Follow the… Golden Swan Tracks? The Unfinished Swan Review For PS3
This game was reviewed on the PlayStation 3.
Are you growing tired of the monotony involved with action RPGs and FPS games? Do you just want to take a trip down the proverbial rabbit hole without having to run for your life? Giant Sparrow heard your pleas and released a little nugget of pure entertainment called The Unfinished Swan on the PlayStation Network. It’s the kind of game you can pick up and drift into without getting your blood pumping, and instead allow a youthful wonder to slowly take hold of you. The concept is a simple one: take a blank canvas, a PlayStation Move controller, some imagination, and ‘poof’ – you have yourself an instant classic.
In the opening video, you can sit back and listen as the game comes to life in a storybook-style adventure. The gentle, motherly voice of the narrator begins reading you a story being hand-drawn before your eyes and it’s as if you are curling up in your bed being read to as a sleepy little child. The voice acting coupled with the serene feel behind the musical compositions of the Nashville Scoring Orchestra lulls you into a peaceful state, preparing you for a softer and more unique gaming experience.
The story begins with Monroe and his mother. You learn that she was a painter, and used to draw the most beautiful paintings while Monroe watched, but never seemed to be able to finish them. The story recalls the day that Monroe’s mother dies, and how she left him all of these wonderful paintings in her will. Unfortunately, the orphanage he now resides in will only let him keep one painting. He chooses his favourite: The Unfinished Swan. One night, he hears a loud noise and awakens to find the Swan missing from the painting, and a mysterious door appears beside the frame. He grabs his mother’s Magical Silver Paintbrush, and heads into the magical entrance to look for the missing Swan. And fade to white… No literally, the story ends and it fades out to a white screen, with a tiny black target as the only distinguishable addition to the screen.
This is where the game becomes both remarkable and frustrating at the same time. The white screen you see is actually part of a larger Kingdom, but since there is nothing but white in this area, the only thing you can do is throw paint at it with the Magical Silver Paintbrush. To do this, you simply aim the Move controller at the screen and hit the Trigger button to splatter paint in that direction. At the very beginning, the game does explain how to move forward and backwards, but that is all the direction you’ll get. The rest is up to you to discover, with no clues save a random set of golden Swan tracks scattered around the Kingdom.
As you throw black paint from your Magic Paintbrush, you’ll start to hit solid objects around you. There are walls, lamp posts, windows, statues… you name it. There’s an entire world you must travel through using the paint to ‘light’ your way. It’s as if you were placed on an empty sheet of paper and must use a little bit of exploration and talent to transform it into your own universe. The frustrating part of this is that since you receive very little instruction, and are thrown into the white abyss as soon as you enter the door, you spend a good while trying to figure out what to do, and it takes a while to get accustomed to the game’s paint mechanic. There’s a certain finesse required to flinging paint, and you will quickly find out that ‘less is more’ in The Unfinished Swan. Throwing too much paint in one area will be counterproductive, as huge puddles of ink will obliterate outlines of landmarks, making it difficult to navigate around the environment. Great concept, but without any true tutorial, the learning curve can annoy many gamers.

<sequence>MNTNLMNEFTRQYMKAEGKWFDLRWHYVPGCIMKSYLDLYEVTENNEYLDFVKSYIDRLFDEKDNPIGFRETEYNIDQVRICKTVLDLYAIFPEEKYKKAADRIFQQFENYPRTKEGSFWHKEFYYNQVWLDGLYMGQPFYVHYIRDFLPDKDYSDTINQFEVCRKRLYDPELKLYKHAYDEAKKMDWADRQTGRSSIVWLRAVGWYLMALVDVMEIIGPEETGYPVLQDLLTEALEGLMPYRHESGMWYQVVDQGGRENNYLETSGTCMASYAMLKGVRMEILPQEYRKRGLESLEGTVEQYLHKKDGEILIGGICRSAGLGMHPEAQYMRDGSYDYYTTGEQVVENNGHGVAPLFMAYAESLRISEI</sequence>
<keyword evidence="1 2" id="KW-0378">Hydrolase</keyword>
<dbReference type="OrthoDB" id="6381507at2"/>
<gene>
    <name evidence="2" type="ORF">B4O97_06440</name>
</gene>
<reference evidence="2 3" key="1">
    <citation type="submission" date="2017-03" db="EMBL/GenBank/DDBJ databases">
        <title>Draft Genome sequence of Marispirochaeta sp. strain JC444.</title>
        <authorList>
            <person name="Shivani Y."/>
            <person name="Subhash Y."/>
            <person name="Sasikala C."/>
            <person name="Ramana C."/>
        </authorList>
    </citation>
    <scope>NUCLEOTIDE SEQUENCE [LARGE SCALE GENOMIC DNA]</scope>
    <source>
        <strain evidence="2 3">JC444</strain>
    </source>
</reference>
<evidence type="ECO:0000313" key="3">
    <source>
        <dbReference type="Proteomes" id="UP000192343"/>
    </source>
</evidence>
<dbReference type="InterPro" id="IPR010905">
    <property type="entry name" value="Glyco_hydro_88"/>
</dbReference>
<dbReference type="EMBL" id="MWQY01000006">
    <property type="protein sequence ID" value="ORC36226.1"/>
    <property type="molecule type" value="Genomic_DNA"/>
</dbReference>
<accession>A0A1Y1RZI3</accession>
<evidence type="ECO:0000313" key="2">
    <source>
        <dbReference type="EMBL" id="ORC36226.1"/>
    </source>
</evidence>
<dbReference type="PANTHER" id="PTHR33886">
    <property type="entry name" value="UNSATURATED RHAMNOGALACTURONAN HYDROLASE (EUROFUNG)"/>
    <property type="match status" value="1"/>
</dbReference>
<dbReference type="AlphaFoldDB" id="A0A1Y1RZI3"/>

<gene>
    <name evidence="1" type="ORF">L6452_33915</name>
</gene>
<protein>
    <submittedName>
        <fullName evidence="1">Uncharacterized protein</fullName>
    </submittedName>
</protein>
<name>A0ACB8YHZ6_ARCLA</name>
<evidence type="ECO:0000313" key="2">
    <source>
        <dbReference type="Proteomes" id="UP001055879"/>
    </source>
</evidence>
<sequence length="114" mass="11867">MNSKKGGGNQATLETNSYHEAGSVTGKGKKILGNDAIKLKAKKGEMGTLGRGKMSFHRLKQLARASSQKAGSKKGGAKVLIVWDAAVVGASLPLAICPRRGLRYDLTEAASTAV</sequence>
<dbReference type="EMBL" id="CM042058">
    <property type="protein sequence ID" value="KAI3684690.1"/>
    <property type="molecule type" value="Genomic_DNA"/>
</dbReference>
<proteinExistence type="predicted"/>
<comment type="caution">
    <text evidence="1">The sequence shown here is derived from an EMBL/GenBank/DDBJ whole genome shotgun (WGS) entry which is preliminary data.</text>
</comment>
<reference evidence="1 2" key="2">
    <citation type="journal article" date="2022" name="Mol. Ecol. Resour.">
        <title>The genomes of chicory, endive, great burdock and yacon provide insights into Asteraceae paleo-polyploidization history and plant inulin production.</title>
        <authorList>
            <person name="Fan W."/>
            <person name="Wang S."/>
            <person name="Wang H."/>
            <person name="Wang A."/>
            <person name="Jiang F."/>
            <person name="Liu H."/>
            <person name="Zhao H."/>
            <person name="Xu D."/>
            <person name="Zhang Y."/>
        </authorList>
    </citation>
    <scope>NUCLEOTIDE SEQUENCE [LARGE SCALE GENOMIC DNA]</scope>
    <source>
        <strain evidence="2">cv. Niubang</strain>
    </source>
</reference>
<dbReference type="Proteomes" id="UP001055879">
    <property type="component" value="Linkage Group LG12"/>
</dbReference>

The gracefulness of this game is due in part to the fact that you’re not hacking and slashing your way through it, and you aren’t really directed towards a ‘bigger story’. The first playthrough takes roughly two-to-four hours and is extremely simplistic. As you progress through the world it gets more and more detailed adding outlines, shadows, and even new colours, and your paint changes colour as you continue on as well (for example, you shoot blue paint that disappears after a while instead of black paint).
Moving through the game, you will also see balloons placed around that you can hit with your blobs of paint, and you can collect them to spend on little extras like concept art. You will also come across gold letters placed on various walls. If you hit these gold letters with your paint, a new page to the story appears on the wall, and the narrator’s voice comes back to read it to you. You learn more about this magical world as you read, such as how the King who rules over the entire Kingdom is extremely picky and selfish, and how he only changes the rules (like adding shadows and colour) when his subjects riot against him. It helps give credence to the changes you witness as you move along, and adds more balance to your journey than wandering aimlessly trying to figure out what this Swan is up to, and why it is always just out of your reach.
Visually The Unfinished Swan is incredible, as the entire game adds layer upon layer every chapter – creating a full storybook feel by the end. The neat part about this is that each new area has its own unique appeal. The challenge of walking blindly through a maze of white, the journey through rooms that repeat themselves until you go right and jump down a hole, or the puzzling nature of the Swan footprints that can walk in a straight line upwards while you’re stuck below, this game gives you so much to explore for such a small mini-game adventure.
The Unfinished Swan receives a 4.75/5.0
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